Any environment that works with hazardous compounds or infectious agents will likely have a biological safety cabinet to hand. These important pieces of kit work as primary containment barriers for these dangerous substances. You will usually find biological safety cabinets in hospitals, research centres and laboratories.
Keeping this type of equipment in good working order is a matter of public health and failing to properly manage a biosafety cabinet could have catastrophic effects. One aspect of maintenance for these cabinets is preventing cross contamination, and in this article, we are explaining everything you need to know about the subject.
A biological safety cabinet, or BSC, is an enclosed and well-ventilated workspace within a laboratory. They are available in a range of different types which are separated depending on the level of biocontainment that is required. Some people understand that horizontal and vertical laminar flow equipment provides biological containment, but this is not the case. A BSC must be a class II cabinet or isolator to fulfil this function.
Safety cabinets require annual servicing by a qualified professional too. This is usually an electronic or mechanical engineer that specialises in maintenance and can provide certification for this sort of kit. As well as requiring servicing every year, steps also need to be taken to ensure the cabinets are properly cared for in order to prevent cross contamination.
These vital pieces of equipment must be properly cleaned and decontaminated. It is generally recommended to decontaminate a BSC every day to ensure everything is kept sterile and safe. Preventing contamination is crucial for both public health and also the safety of the operator. It can prevent hazardous substance and infectious agents from being released into the area.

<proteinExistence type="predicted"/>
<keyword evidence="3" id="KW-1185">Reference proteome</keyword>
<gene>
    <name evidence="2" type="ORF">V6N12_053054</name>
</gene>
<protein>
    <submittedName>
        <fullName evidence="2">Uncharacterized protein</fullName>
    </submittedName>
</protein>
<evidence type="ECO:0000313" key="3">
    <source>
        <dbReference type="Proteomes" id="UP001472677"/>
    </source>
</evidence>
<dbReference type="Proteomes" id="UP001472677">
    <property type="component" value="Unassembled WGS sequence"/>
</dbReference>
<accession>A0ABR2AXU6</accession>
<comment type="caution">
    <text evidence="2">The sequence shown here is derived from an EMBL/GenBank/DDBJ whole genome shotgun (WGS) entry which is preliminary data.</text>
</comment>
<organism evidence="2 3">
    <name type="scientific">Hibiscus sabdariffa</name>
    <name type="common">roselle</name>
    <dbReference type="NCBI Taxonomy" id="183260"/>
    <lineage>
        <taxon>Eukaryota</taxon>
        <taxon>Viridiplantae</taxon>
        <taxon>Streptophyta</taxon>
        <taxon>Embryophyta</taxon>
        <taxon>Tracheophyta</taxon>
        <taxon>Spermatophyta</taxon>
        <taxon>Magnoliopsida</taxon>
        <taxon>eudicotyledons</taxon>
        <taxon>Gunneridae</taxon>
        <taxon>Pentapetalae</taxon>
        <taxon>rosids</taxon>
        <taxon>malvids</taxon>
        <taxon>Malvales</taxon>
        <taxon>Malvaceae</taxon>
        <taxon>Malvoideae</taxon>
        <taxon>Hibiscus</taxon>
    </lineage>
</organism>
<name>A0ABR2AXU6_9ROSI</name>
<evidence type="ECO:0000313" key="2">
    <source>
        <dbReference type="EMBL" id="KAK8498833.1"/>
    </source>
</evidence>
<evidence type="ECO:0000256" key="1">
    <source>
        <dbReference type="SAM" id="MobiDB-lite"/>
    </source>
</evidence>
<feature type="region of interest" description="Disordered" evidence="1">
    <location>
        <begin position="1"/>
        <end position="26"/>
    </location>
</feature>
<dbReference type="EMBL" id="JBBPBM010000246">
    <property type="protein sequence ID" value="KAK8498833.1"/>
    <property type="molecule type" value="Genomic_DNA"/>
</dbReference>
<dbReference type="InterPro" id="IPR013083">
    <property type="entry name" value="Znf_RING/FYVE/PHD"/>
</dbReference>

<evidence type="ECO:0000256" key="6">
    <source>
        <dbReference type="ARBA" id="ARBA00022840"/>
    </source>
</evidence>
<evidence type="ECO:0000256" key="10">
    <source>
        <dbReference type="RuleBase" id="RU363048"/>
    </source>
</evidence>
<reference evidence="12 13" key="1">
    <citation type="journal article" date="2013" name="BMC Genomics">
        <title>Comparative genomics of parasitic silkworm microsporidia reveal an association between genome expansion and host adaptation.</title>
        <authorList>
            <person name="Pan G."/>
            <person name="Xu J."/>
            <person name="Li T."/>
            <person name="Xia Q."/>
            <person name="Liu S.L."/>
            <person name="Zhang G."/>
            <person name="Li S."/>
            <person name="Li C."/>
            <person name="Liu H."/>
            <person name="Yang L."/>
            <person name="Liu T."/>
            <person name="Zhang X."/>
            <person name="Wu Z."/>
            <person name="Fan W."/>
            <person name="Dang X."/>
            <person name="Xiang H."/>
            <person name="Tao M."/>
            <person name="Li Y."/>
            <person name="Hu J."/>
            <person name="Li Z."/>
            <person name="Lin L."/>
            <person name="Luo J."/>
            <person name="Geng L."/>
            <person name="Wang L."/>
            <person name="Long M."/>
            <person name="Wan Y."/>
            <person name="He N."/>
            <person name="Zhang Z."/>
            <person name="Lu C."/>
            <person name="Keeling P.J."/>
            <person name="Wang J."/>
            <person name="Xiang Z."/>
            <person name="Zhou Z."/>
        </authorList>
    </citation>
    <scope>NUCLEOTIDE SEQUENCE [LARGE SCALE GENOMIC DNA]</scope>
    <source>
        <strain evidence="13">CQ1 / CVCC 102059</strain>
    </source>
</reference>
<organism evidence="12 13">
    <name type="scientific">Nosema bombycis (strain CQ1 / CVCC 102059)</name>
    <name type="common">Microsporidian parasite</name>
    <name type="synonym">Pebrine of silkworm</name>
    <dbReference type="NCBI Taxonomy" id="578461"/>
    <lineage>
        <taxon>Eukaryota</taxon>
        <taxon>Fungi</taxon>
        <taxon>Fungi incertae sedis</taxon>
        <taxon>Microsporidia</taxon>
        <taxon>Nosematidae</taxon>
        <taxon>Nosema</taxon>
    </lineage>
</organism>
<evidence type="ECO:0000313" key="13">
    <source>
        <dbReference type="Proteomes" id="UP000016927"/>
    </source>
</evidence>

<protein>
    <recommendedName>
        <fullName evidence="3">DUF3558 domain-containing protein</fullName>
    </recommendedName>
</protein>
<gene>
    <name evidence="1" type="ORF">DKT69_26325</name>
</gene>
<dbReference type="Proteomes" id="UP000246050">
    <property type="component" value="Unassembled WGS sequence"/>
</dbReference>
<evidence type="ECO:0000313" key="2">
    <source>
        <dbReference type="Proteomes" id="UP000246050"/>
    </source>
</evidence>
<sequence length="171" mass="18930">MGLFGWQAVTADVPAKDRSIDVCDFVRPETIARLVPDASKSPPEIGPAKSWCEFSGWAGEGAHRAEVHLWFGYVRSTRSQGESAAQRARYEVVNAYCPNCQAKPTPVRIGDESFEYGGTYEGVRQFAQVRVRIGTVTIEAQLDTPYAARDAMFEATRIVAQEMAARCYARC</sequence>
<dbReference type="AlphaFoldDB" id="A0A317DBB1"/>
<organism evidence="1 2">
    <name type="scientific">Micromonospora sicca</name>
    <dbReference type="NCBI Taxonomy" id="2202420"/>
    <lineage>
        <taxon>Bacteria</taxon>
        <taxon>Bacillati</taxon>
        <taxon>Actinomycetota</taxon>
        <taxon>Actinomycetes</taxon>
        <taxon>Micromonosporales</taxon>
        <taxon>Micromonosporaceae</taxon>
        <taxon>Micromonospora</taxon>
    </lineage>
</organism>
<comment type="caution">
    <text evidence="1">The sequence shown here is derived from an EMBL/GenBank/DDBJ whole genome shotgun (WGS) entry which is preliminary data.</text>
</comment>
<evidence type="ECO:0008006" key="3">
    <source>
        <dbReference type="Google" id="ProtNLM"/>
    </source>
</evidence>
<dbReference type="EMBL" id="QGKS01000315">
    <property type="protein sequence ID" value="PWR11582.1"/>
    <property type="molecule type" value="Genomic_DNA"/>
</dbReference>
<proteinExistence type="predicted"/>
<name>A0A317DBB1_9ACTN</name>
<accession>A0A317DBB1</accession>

Not only that, but preventing contamination helps protect the samples being used in the laboratories and ensures that experiments are kept on track.
There are two main purposes of this type of cabinet, which is to protect samples and protect its operators. Decontamination and taking steps to prevent contamination is crucial for both of these.
The majority of BSCs have uniform airflows and filters fitted which help to create an invisible barrier around the cabinet. This is just one way that these units are designed to help prevent decontamination. In addition to this, there are some steps you can take as well.
One of the main causes of contamination in a BSC is samples coming into contact with contaminated air. Filters and airflows can only help so much, but you can also help to protect the samples by being fully prepared before starting work in a BSC. If you can minimise your interference with the cabinet and have everything you need inside before you begin, you can cut down the risk of contamination.
Cleaning biosafety cabinets is so important, but you need to make sure you use the right solutions. Bleach is great as a germicide, but it is also very corrosive to steel, which is the material most cabinets are made from.
Only use bleach on your BSC in an emergency. Instead, use ethanol for routine cleaning because it is very effective and has no negative impact on the steel. It is recommended to leave your cleaning solution on the surface for half an hour before wiping it off, to give them a chance to truly work.
In recent years, using UV for sterilisation in labs has been a hot topic. UV can destroy almost all microorganisms in just 12 minutes, and it can be used to reach parts of your BSC that you can’t easily reach yourself.
This option for cleaning is much less labour intensive and easier to administer, but you must make sure you are safely behind a glass screen during use. If you are not properly protected, UV can cause serious damage to the skin.
It is common sense to wear appropriate PPE when working with a biosafety cabinet, but it is also essential to wear when cleaning and decontaminating.
Your PPE should include gloves, a lab coat and eye protection at least. You should also wear long trousers and closed-toe shoes for ultimate protection. Depending on what you are using in the BSC and the risk of contamination, you might also need to wear double pairs of nitrile gloves, respirators and booties.
For more information on how to prevent cross contamination in your biosafety cabinet, get in touch with us today.